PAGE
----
On Labor Day, it seems appropriate to talk about the real cost of living in Austin. 

Rising Central Austin home prices (the median home price was $460,000 in June) continue to make it difficult for area workers to buy homes, and our City Council is struggling to find a fix to our housing affordability challenges. 

Let’s talk about what that really means.  

The average rent in the Austin metro area is around $1,195 a month for a two-bedroom apartment and $799 for a one-bedroom apartment. 

With rental rates that high, you'd have to make about $23 an hour according to a June 2017 report by the National Low Income Housing Coalition. That equates to around $47,840 per year in income, essentially three times the state’s minimum wage of $7.25.

Those are some staggering numbers, especially considering that the U.S. Bureau of Labor Statistics show 65% of Austin’s labor force makes less than $50,000 a year. 

But to provide even broader perspective, think about this 2014 data from the Bureau about annual wages of these essential Austin workers:

  • Bartenders $22,000
  • Bookkeepers $39,970
  • Bus drivers $26,080
  • Cashiers $21,440
  • Restaurant cooks $22,800
  • Firefighters $49,540
  • Hairdressers $33,600
  • Massage therapists $39,200
  • Utility meter readers $32,240
  • Pest control workers $36,210
  • Plumbers $48,790
  • Waitstaff $20,480

With housing costs so high and wages so low, is home ownership even a possibility for Austin’s workers?

Maybe, with some careful planning.  Regrettably, home ownership won’t be an option for a large portion of Austin’s workers, which is why we continue to need affordable housing solutions in Central Austin.  But for some, home ownership is a possibility. 

Consider as an example, a make-believe person named Smith who has been renting a 2-bedroom apartment for $1,195 a month. 

If Smith earns $48k a year, has minimal to no debt and has been working steadily at the same job for 2+ years, Smith will likely qualify for a home mortgage of $154,000.

But here’s where the planning comes in.  Smith will need to save at least 5% for a down payment (the equivalent of $7,700) + estimated closing costs (around $7039.30).  Put those together and Smith needs to have at least $14,739.30 saved up to buy that $154,000 home.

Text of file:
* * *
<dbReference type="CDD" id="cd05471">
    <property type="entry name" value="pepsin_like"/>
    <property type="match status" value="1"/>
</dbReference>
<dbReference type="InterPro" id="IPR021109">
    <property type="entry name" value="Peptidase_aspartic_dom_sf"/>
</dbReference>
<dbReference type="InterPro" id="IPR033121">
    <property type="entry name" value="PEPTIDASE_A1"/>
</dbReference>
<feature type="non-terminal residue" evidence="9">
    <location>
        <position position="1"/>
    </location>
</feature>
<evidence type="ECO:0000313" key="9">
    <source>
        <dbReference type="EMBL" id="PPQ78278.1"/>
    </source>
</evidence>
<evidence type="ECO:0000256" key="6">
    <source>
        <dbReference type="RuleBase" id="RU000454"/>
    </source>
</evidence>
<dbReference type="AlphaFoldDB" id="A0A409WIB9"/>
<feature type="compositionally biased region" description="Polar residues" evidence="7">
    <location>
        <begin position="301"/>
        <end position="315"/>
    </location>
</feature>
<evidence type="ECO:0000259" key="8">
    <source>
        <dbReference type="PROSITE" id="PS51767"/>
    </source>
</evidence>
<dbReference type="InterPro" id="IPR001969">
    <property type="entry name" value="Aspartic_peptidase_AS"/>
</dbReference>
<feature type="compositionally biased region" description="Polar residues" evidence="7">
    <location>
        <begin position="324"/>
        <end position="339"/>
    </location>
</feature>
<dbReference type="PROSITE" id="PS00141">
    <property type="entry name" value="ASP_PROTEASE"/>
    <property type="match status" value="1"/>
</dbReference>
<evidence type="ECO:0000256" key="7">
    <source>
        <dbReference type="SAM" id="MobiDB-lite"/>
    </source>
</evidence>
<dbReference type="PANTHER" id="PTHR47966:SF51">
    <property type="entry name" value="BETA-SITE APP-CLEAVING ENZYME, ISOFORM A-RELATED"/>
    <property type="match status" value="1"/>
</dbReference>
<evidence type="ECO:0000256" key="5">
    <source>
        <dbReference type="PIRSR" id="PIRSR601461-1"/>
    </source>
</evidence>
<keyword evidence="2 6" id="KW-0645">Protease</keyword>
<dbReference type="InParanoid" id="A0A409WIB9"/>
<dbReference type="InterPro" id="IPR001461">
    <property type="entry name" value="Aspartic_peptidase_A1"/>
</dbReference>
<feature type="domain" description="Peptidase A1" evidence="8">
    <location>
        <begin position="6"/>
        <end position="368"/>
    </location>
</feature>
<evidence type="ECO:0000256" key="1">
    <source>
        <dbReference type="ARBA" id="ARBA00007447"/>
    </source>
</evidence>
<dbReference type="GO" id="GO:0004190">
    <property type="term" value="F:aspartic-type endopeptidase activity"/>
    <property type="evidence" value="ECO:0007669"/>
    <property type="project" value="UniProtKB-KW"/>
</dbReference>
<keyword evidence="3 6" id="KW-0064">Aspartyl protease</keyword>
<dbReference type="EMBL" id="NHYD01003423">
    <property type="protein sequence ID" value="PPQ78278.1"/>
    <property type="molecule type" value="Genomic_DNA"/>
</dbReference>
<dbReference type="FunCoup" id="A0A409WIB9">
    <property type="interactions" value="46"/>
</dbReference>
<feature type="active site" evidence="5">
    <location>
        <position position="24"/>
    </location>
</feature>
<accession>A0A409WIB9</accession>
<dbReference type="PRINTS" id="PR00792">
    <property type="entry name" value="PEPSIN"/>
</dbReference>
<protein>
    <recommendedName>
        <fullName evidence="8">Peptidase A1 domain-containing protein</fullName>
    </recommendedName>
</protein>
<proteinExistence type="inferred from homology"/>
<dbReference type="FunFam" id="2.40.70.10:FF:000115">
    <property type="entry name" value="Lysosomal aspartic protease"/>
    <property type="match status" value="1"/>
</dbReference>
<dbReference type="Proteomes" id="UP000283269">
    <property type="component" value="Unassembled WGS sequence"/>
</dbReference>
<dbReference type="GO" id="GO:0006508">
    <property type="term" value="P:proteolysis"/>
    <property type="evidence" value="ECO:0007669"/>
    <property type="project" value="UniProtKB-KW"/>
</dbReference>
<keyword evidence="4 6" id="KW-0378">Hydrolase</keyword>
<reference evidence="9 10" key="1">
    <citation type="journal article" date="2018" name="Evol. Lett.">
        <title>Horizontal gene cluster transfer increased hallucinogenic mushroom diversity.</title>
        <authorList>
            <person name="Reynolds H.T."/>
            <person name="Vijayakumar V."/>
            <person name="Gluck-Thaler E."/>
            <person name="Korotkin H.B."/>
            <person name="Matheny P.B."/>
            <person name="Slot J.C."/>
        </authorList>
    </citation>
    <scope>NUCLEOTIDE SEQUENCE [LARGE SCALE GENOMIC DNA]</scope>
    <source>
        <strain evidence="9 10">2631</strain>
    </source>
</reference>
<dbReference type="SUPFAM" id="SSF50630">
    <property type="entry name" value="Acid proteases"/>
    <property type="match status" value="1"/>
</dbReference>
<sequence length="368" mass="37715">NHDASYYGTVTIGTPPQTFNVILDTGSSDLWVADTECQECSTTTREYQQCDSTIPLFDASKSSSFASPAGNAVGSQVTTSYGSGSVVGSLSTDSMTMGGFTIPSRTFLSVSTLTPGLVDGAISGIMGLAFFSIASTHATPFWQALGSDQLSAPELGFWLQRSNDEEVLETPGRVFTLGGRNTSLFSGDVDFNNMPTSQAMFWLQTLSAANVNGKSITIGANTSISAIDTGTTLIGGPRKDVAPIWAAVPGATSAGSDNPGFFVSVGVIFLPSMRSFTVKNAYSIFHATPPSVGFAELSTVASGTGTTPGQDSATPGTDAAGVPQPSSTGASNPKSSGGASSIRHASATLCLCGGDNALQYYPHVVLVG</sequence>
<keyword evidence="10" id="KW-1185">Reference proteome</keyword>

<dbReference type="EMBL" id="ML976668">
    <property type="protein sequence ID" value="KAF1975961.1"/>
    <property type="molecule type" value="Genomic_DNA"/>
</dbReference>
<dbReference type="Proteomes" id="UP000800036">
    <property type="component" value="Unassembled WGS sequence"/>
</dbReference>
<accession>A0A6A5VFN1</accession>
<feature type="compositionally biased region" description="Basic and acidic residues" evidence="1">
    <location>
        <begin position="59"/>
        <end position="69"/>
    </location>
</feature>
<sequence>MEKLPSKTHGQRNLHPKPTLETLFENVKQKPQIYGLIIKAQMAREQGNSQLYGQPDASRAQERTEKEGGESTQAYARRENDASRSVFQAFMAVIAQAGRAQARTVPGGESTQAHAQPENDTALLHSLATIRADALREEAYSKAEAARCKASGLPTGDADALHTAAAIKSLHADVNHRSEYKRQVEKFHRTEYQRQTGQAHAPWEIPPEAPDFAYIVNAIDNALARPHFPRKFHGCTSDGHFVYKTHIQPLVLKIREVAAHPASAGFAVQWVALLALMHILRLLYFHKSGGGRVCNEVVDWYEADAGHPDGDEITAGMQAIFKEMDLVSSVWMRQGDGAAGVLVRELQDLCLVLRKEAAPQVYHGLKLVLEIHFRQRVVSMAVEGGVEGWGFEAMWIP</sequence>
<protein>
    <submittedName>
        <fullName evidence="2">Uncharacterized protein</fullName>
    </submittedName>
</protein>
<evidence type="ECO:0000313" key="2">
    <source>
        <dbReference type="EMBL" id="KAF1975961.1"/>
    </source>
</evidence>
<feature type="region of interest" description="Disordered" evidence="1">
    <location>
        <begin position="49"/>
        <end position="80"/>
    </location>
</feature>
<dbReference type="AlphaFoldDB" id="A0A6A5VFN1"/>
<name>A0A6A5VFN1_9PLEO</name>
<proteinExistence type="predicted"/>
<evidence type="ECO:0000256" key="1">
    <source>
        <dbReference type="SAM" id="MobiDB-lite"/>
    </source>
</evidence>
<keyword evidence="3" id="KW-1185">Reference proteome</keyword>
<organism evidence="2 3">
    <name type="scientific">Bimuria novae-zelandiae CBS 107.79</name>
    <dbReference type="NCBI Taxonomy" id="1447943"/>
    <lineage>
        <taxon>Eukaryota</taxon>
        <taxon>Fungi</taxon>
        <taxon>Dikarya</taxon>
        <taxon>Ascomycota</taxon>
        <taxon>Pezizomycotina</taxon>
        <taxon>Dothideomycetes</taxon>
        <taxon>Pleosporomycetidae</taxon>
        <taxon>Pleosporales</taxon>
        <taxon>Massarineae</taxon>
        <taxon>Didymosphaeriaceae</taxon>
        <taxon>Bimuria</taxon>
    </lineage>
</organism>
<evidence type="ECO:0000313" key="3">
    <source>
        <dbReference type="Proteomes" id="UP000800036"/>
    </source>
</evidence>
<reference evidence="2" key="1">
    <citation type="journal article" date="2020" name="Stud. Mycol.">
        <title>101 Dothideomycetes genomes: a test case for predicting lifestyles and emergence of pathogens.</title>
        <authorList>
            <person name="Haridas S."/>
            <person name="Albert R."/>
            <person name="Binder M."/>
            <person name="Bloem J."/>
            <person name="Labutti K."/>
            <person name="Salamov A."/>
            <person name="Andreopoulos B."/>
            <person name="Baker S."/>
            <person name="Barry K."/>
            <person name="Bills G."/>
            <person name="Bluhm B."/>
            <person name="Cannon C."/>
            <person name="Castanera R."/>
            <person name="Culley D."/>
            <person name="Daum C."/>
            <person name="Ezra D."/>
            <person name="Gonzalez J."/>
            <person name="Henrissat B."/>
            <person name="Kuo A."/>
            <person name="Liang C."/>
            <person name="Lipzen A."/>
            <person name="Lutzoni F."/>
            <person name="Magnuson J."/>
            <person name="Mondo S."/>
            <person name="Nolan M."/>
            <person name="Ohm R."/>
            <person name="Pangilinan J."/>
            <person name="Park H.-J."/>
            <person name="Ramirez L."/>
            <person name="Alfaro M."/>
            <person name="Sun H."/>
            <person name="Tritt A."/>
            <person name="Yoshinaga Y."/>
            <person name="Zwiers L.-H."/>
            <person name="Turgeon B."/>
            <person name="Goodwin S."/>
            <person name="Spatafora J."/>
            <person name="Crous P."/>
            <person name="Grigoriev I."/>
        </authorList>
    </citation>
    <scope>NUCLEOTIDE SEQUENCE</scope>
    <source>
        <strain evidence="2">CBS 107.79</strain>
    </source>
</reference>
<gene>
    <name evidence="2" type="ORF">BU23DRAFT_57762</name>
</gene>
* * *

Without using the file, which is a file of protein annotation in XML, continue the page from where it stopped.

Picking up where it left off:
• Searching for affordable homes

Now that Smith has saved enough money for a down-payment, it’s time to start looking for homes.  Smith’s Realtor runs a search and finds 15 properties available under $154k as of September 1st.

That list of 15 possible properties gets narrowed down even further after factoring in Homeowner Associations (HOA) costs and other issues.  Now Smith has 8 properties to choose from – all condominiums.  Two of the 8 need substantial work, and after saving all that money for the down payment, Smith doesn’t have the cash to invest in the fix-up process. 

That leaves 6 potential homes under $154,000.

  • What you can buy for $154,000

All 6 of the properties are pretty similar, ranging between 950 square feet and priced between $127k to 145k. 

There are two units that are close to Central Austin.  One on Penny Lane just north of Steck off Burnet Road and another on Jamestown on the East side of 183 between Lamar and Ohlen Road near the Target store.  The other 4 choices are in Anderson Mill on Mellow Meadows close to 183 and 620.

  • Becoming a homeowner

Smith choses the least expensive unit on the market.  Because the property has been on the market for 98 days, Smith’s Realtor was able to negotiate the price down so that Smith only pays 95% of the list price of $127,775.

With the 5% down payment, Smith’s new mortgage is $896.61 + $246 in HOA fees = a monthly payment of $1,142.61.

Smith lives a little further out, but is saving $52 a month on housing costs.  Plus, Smith owns a home that will hopefully appreciate and become a tool for Smith to build future wealth.  

Smith’s path isn’t easy, and it isn’t perfect.  But it’s a start.

Where does Austin go from here?

We know other cities have faced this issue, and there aren’t a lot of good solutions that will please everyone.  Ultimately, we either need to pay folks more or provide affordable housing choices.  

We welcome your comments.